Byzantine. Justin II. AD 565 to 578.
Denomination: Gold Solidus.
Mint: Constantinople, 2nd officina.
Size: 21.3 x 21.7 mm. Weight: 4.46
Grade: gVF, but with a few scratches
in the upper right of the reverse. On a very broad flan,
very well centered.
Obverse: Helmeted facing bust of Justin
II, holding a globe on which stands a small figure of Victory,
with h DN IVSTINVS P P AVI
Reverse: Constantinopolis seated forward
with head right, holding a spear and globus crusiger, with VICTORIA AVGGG B round, with CONOB below.
Byzantine. Maurice Tiberius. AD 582 - 602.
Denomination: Bronze Decanummium.
Mint: Antioch (Theopolis).
Date: year-4, AD 585 to 586. The date is
written iiii but
the leading I is much smaller than the others, and appears like it
might have been added later to convert a year 3 die into a year 4
Normally a year 4 would be written with the four I's in two lines,
rather than one.
Size: 16.7 x 17.7 mm. Weight: 2.28
Reference: Sear-536 variety.
Grade: VF with a very dark brown
patination. Very well struck and significantly nicer in the
hand than the image suggests.
Obverse: Facing bust of Maurice Tiberius with a
corrupted inscription that reads something like D P I C P
I AV around.
Reverse: A large denomination mark X
with a small cross above, flanked by the date mark ANNO (year) and the Roman numeral IIII, with the mint
mark that looks slightly like an R below (that mint mark is only weakly struck
point on this coin
Leo V (the Armenian) and Constantine,
AD 813 to 820. AE follis.
Denomination: Bronze follis.
Size: 16.9 x 19.1 mm. Weight: 2.45
Grade: aVF, dark green patination (almost
black in some light).
Obverse: Upper body of Leo V facing, wearing a crown
and loros, and holding a cross, with L
to the right.
Reverse: Constantine wearing a crown and Chlamys,
holding a globus crusier, with KONST
around, but starting at 10 o'clock, and ending at 9 o'clock (once you
know where to look, you can read the entire inscription).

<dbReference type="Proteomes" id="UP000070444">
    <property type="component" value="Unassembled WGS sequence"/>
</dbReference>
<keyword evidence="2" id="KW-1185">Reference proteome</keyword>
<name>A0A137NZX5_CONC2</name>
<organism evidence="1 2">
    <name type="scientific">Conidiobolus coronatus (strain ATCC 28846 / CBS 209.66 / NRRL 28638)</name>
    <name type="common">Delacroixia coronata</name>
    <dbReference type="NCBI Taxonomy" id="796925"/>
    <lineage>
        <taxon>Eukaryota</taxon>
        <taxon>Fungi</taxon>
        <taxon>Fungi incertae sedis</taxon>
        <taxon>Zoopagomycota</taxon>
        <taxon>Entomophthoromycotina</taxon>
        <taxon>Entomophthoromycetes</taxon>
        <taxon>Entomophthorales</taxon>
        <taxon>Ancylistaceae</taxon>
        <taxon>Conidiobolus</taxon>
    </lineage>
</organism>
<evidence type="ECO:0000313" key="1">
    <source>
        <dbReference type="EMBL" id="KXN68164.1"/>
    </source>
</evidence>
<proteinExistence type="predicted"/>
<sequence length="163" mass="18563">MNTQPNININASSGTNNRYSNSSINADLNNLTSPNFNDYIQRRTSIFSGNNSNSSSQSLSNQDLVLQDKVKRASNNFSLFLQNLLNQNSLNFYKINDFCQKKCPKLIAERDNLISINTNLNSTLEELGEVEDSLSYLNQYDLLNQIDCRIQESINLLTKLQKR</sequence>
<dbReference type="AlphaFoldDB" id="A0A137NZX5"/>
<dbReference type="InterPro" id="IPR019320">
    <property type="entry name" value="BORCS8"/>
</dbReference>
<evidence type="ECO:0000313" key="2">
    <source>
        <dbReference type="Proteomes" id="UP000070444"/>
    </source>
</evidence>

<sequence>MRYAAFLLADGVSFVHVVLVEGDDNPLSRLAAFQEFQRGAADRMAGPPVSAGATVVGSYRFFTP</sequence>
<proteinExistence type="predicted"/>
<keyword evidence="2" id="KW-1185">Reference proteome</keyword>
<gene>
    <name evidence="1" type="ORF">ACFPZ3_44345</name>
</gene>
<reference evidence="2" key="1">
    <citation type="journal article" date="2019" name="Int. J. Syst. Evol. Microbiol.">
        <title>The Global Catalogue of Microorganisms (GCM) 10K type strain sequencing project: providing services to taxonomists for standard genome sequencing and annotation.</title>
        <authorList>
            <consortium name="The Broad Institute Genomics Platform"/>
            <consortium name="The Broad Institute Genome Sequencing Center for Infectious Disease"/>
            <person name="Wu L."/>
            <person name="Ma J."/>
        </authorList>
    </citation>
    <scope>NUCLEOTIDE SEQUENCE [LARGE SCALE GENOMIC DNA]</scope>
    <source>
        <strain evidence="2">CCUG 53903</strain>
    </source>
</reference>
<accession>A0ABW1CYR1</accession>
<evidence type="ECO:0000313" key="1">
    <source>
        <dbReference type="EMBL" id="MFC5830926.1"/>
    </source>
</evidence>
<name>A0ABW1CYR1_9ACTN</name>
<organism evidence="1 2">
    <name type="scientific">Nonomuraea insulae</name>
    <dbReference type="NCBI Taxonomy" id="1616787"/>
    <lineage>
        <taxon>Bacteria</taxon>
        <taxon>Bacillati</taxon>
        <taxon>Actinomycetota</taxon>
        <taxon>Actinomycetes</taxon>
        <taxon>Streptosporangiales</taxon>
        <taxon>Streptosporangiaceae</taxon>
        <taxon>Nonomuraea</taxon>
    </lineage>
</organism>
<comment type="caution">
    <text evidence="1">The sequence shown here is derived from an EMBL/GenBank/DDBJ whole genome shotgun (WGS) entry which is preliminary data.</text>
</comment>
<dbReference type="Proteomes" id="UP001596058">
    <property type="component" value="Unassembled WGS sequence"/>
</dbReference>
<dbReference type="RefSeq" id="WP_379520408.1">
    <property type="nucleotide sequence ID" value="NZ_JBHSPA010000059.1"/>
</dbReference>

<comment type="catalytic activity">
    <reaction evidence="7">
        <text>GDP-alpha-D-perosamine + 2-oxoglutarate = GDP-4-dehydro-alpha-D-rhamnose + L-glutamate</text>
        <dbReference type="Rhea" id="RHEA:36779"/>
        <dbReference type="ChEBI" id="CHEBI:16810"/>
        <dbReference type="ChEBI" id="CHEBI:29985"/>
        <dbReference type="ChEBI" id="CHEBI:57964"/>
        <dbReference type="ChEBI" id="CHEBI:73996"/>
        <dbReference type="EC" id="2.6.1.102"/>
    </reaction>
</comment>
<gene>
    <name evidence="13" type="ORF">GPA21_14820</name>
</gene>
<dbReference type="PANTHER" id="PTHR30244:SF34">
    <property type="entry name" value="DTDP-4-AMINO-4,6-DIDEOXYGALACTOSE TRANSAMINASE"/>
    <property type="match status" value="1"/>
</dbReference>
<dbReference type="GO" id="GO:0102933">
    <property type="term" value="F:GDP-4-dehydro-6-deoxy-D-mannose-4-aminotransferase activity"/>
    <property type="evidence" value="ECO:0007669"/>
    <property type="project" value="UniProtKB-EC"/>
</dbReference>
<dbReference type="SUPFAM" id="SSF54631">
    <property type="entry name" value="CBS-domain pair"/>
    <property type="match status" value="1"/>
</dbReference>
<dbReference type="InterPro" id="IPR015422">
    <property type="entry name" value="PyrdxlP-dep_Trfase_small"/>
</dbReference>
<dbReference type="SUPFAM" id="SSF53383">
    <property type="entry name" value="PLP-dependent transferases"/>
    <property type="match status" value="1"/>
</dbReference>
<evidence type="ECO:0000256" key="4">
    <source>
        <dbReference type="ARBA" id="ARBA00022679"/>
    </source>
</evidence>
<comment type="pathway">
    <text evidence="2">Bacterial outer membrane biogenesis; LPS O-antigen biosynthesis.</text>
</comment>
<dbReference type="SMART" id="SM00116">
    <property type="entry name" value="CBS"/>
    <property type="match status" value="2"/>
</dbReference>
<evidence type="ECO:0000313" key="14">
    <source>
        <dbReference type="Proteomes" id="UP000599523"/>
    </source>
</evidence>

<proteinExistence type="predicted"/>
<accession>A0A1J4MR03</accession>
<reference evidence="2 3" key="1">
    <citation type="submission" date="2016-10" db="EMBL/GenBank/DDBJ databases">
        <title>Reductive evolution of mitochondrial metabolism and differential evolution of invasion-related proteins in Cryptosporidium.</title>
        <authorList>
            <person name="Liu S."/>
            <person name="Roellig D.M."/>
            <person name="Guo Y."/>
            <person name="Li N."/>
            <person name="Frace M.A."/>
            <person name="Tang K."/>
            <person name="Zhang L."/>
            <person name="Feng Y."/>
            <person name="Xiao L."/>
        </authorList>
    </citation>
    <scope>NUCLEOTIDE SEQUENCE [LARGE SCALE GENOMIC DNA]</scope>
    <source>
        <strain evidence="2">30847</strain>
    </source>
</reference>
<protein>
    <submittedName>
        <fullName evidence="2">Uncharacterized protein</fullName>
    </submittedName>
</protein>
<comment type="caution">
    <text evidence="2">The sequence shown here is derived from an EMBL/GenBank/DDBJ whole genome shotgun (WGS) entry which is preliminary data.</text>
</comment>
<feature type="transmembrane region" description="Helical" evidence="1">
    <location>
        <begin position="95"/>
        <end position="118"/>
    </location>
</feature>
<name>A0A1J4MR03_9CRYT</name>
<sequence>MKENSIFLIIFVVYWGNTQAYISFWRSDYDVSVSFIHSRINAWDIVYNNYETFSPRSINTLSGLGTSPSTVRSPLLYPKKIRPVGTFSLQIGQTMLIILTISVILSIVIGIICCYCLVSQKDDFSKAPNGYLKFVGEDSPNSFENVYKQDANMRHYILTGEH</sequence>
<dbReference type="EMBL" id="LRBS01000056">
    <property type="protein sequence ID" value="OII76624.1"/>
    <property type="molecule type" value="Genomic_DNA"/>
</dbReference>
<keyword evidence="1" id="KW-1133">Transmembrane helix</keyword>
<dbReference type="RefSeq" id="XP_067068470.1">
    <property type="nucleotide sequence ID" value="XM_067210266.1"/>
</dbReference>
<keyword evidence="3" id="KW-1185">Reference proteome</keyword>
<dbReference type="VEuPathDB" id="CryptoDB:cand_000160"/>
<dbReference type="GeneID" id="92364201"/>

Justinian I, AD 527 to 565.
Lead seal impression.
Period: Byzantine, time of Justinian I, AD
527 to 565.
Size: 19.2 mm across the rounded part of
the seal, not including the projecting points.
Weight: 7.69 grams.
Obverse: The obverse shows a nimbate
portrait of Justinian, with an inscription naming him (only part of the
inscription is visible). The basic style is similar to that seen on
many of his coin, although he is only shown nimbate on some of his gold
medallions, and on many of this early coins during his joint reign with
Reverse: Victory standing forward with
holding a wreath in each hand. This design is very similar to that seen
on gold tremessis coins issued from about a century and half prior to
Justinian, right up his time.
There are several unusual features to this seal:
1) The hole
through which the cord this seal fits over is 10 mm wide, which is very
unusual for Byzantine seals of this period (it is usually just a small
round hole no more than 1 or 2 mm wide. This suggest the seal was
to go over a wide cord or ribbon of some type, something more
substantial than a simple document tie.
2) This is a royal seal, with both the image and name of the Emperor.
3) The reverse is very similar to a type of coin that must have
circulated fairly commonly in that period.
4) In spite of being a Royal seal, this is a relatively common type as
early medieval seals go.
one knows the how these seals were actually used, I have speculated a
one possible use for this type was to officially seal bags of bronzes
coins, with a total value of 1 tremissis contained in a bag.
The theory that earlier bronze coins were circulated in
is a fairly widely held, but as yet un-proven. But is would explain why
this type is relatively common, and why the design is very similar to a
PLEASE NOTE THAT THE WHITE COATINGS ON EARLY
LEAD SEALS ARE
LEAD OXIDE, WHICH IS VERY TOXIC IF INGESTED. THESE SEALS MUST BE
HANDLED WITH CARE, AND ONE SHOULD NEVER LET CHILDREN HANDLE THEM (THIS
IS TRUE FOR ANY ANCIENT OR MEDIEVAL LEAD OBJECT).